WOW, down on the S60 are we? well alot of talk can be made about when and how but the facts are this. i use 4 things daily. exchange server, voice guidence GPS, fantastic camera and sling media. till the android or the iphone gets any of these the nokia n82 is still top of my list. the exchange on the iphone is a joke... no features at all... and did i mention the flash in the browser on the nokia with skyfire? it kills everyone right now

chlettn

@James Burland: I very much doubt Nokia will offer an Android device anytime soon, or ever. Think about it - in order to do so, they'd have to give up Ovi. Ovi and what it stands for is why they're completely restructuring this huge company right now, so they *certainly* won't toss it aside for...what exactly? An OS that is good, but arguably much less useful if you're not already using various Google services?
I don't see anything about Android that can't be done with Symbian as well, and the UI is good, but certainly not light-years ahead.

Having said that, yeah, I also think S60 needs a *proper* refresh, and Symbian needs to do everything they can to better support developers (app store, better documentation, better development tools, refactoring of legacy APIs) pronto. But I'm quite positive that we'll get the first thing with the Symbian Foundation UI, and the second will at least become better once Symbian is open source...so I'll at least wait till those things have become a reality and the Android hype phase is a thing of the past and its real-life advantages and manufacturer support becomes clearer.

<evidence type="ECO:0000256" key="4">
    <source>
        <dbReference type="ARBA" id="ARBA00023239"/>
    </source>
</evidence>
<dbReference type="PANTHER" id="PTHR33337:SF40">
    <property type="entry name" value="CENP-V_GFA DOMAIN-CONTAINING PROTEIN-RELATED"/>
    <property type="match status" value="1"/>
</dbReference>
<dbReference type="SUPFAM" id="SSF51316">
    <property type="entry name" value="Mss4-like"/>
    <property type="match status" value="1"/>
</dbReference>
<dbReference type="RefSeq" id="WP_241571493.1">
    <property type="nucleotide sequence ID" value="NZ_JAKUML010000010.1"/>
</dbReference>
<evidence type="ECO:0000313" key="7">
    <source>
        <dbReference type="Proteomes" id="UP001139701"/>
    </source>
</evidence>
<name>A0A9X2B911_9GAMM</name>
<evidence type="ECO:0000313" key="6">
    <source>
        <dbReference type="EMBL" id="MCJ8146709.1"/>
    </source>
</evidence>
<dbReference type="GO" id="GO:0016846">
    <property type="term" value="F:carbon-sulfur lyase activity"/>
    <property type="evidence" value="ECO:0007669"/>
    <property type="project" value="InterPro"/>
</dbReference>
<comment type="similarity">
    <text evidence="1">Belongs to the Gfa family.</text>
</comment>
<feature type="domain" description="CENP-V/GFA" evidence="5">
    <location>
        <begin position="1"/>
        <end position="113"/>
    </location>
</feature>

Maciek

@chlettn

Who's preventing Nokia from using Ovi with Android??? It's an open system. Google said EVERYTHING can be customized so if nokia wants to use Ovi instead contacts and Nokia e-mail with android, nobody will stop them. As a matter of fact I think this would be quite cool idea. I just gave up my beloved N95 in lieu of Android. I made a move due to the fact that N95-3 (the so called US edition) does not support T-Mobile's frequency, and hence is the reason I'm putting nokia on the back seat until they decide to launch a comparable to N82, 95 or 85 handset with a good camera). Android's camera stinks - true..but again Nokia can tie Android to Ovi Share...there you go..all services are already in place and one i LOVE the most - it the unobtrusive sync in the background - no damn bar that prevents the user from accessing any feature until it's finished. So let's hope that Nokia WILL indeed release an Ovidroid with Ovi Sync/Share/N-Gage/nMail - ahh...and of course a full qwerty keyboard and a touch screen. I think I just dreamed of my perfect device.